For This Business, Generosity is the Bottom Line
Today’s marketplace may be dominated by large corporations duty-bound to deliver ever-increasing profits, but for 40 years Norm and Joan Smith* ran a prosperous agriculture business with a different definition of success. Generosity outweighed the bottom line, and they prioritized donating to numerous charities from their farm income every year. The Smiths always knew that running their business this way benefitted others, but they never expected one day their charitable giving would help them as well.
Growing a Successful Business
Norm grew up farming alongside his father and grandfather, and as they all got older, he slowly took over more and more tasks in the family business. After finishing college and getting married, Norm purchased the farm from his father.
Over the next four decades he and Joan built the family farm up into a successful commercial enterprise. They loved working the land, and even as the business grew, they remained committed to the values of generosity that their faith instilled. They frequently volunteered their time and always allocated part of their farm income to support the charities they loved.
Plans for a Simple Retirement
Eventually, Norm and Joan decided to sell the farm. They were getting older, and their grown children had no interest in taking over the family business. The Smiths assumed the proceeds from the sale would allow them to retire comfortably while continuing with their annual donations to charity.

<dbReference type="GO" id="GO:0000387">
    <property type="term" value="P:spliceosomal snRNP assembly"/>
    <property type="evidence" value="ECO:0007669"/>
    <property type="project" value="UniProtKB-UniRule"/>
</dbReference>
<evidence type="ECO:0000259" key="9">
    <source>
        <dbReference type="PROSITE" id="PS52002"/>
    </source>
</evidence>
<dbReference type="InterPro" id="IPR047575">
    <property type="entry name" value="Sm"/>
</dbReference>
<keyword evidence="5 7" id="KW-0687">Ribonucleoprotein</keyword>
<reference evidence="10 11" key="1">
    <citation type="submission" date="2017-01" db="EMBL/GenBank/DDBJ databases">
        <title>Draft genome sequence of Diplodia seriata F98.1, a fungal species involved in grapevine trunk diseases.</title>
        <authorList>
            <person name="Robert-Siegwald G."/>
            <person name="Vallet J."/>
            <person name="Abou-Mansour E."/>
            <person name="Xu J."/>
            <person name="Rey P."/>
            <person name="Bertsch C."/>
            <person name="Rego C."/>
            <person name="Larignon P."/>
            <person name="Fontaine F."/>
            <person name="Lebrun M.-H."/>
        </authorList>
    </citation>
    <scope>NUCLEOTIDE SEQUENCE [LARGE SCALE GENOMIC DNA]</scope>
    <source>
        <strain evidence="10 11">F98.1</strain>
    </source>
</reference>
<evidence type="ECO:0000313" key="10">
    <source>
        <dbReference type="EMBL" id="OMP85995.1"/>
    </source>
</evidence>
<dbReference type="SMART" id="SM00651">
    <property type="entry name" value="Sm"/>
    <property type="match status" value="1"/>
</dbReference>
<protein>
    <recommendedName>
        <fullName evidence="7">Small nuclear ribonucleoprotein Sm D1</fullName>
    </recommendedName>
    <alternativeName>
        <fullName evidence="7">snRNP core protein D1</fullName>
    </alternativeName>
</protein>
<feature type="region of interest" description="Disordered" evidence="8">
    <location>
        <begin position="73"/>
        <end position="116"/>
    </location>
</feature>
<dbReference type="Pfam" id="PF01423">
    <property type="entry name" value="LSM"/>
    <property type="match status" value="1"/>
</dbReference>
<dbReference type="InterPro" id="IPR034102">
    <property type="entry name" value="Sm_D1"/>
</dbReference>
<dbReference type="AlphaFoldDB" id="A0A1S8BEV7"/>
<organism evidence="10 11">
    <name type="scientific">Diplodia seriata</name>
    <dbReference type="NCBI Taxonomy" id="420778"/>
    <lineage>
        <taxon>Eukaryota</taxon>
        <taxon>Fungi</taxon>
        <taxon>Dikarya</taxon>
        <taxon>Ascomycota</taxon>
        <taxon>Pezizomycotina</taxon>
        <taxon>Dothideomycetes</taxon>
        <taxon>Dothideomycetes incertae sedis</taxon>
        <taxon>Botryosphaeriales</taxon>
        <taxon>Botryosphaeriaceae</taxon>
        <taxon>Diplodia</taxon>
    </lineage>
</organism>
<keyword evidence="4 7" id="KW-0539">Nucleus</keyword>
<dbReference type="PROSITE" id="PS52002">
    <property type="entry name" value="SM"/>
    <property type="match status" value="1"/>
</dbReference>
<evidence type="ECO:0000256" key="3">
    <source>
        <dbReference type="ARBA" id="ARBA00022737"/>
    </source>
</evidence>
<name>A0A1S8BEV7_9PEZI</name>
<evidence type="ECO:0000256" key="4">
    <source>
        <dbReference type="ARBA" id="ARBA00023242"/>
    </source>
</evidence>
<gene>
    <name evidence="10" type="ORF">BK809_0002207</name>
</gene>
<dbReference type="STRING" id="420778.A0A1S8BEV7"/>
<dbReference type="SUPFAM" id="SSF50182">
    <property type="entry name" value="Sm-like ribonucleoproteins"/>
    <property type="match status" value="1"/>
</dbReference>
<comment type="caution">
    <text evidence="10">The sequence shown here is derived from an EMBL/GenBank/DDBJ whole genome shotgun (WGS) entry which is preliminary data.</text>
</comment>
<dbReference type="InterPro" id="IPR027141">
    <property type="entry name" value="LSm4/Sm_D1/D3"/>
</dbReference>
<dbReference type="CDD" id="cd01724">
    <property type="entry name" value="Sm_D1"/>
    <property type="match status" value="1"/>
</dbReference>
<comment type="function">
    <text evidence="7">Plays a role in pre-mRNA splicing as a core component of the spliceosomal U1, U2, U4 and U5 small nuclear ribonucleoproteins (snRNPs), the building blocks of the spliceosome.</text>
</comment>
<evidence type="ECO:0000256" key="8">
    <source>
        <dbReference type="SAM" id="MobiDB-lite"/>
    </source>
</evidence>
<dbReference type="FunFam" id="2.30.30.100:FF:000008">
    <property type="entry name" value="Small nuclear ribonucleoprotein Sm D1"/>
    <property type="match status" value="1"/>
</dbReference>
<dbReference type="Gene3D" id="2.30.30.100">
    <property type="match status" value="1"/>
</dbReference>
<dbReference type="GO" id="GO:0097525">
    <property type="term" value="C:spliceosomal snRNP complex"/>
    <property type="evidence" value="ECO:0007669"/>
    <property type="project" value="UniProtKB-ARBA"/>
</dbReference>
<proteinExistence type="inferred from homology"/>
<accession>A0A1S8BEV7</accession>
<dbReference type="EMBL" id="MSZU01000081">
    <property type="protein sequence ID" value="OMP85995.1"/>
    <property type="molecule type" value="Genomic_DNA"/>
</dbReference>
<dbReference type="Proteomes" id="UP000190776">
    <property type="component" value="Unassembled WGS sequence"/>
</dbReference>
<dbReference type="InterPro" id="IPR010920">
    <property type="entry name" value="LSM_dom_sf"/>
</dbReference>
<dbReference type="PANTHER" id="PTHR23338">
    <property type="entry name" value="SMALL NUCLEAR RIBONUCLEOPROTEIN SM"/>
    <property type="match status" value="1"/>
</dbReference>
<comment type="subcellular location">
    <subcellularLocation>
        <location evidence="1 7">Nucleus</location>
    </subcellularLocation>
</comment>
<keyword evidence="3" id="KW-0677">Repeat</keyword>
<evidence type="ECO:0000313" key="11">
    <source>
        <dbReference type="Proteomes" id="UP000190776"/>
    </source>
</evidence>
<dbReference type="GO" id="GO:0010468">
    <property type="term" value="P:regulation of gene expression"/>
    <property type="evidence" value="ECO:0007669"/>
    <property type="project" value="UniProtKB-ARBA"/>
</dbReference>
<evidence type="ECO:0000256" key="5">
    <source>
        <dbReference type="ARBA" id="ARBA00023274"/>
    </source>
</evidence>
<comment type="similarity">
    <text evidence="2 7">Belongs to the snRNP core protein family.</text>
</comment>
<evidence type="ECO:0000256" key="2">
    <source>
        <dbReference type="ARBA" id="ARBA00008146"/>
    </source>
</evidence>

However, these simple plans were thrown for a loop when they discovered just how much their business had appreciated in value over the years. When sold, it would leave them owing a large amount of tax, even after their capital gains exemptions. Knowing the Smith’s penchant for generosity, their financial advisor suggested a charitable donation from the business could offset some of the taxes.
The Smiths were about to owe a large amount of tax due to the sale of their business. They spoke with Abundance Canada to learn how a charitable donation from the business could offset some of the taxes.
Exploring Their Gifting Options
The Smiths liked the idea of giving more to the charities they cared about, but they had lots of questions. Would they have to give a large lump sum gift? To which charity would they give it? Some of the small organizations they supported couldn’t handle a large gift – did it have to be all at once? What would this mean for their giving later? Their financial advisor put them in touch with Abundance Canada.
I met with Norm and Joan and we talked through their gifting options. While they were worried about the tax implications of selling their business, they were equally concerned that their donations provide the most effective support for their favourite charities. The Smiths had been supporting some of these organizations for many years, and they didn’t want to disrupt the pattern of regular giving the charities had come to rely on.
Norm and Joan were pleased to learn that a Gifting Fund™ would give them the flexibility to make a large donation right away, but allow them the time they needed to decide which charities they wanted to support, how much they wished to donate to each, and when they wanted to disburse the funds. Together, we developed a Generosity Plan™ that included all their favourite charities.
A New Generosity Plan
The Smiths sold their business and donated a lump sum from the proceeds to start an Abundance Canada Gifting Fund. They received a charitable receipt for the donation, which helped them offset some of the taxes owed in the year they sold their business.
Today, Norm and Joan take comfort knowing that the funds for their charitable donations are already in place, so no matter what else happens, they will be able to continue giving generously throughout their retirement years. For a couple who always put generosity ahead of the bottom line, that’s just good business.
*Pseudonyms used to protect the privacy of the individuals sharing their story
Contributed by Brad Friesen
Gift Planning Consultant